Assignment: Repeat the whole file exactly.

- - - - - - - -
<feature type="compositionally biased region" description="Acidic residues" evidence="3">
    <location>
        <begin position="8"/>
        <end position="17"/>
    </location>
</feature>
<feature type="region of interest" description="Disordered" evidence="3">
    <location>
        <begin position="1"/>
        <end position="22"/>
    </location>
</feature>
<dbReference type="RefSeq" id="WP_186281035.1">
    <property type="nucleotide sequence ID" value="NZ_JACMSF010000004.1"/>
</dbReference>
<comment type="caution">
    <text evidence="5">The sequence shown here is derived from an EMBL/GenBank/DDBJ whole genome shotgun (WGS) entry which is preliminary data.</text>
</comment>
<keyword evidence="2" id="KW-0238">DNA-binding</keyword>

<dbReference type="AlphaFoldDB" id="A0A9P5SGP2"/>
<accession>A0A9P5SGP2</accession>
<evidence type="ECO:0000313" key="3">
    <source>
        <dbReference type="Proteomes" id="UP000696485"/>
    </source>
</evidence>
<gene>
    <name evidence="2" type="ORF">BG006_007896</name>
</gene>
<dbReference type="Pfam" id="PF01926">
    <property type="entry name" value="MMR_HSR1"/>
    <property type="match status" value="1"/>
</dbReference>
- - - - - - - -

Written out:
<feature type="compositionally biased region" description="Acidic residues" evidence="3">
    <location>
        <begin position="8"/>
        <end position="17"/>
    </location>
</feature>
<feature type="region of interest" description="Disordered" evidence="3">
    <location>
        <begin position="1"/>
        <end position="22"/>
    </location>
</feature>
<dbReference type="RefSeq" id="WP_186281035.1">
    <property type="nucleotide sequence ID" value="NZ_JACMSF010000004.1"/>
</dbReference>
<comment type="caution">
    <text evidence="5">The sequence shown here is derived from an EMBL/GenBank/DDBJ whole genome shotgun (WGS) entry which is preliminary data.</text>
</comment>
<keyword evidence="2" id="KW-0238">DNA-binding</keyword>

<dbReference type="AlphaFoldDB" id="A0A9P5SGP2"/>
<accession>A0A9P5SGP2</accession>
<evidence type="ECO:0000313" key="3">
    <source>
        <dbReference type="Proteomes" id="UP000696485"/>
    </source>
</evidence>
<gene>
    <name evidence="2" type="ORF">BG006_007896</name>
</gene>
<dbReference type="Pfam" id="PF01926">
    <property type="entry name" value="MMR_HSR1"/>
    <property type="match status" value="1"/>
</dbReference>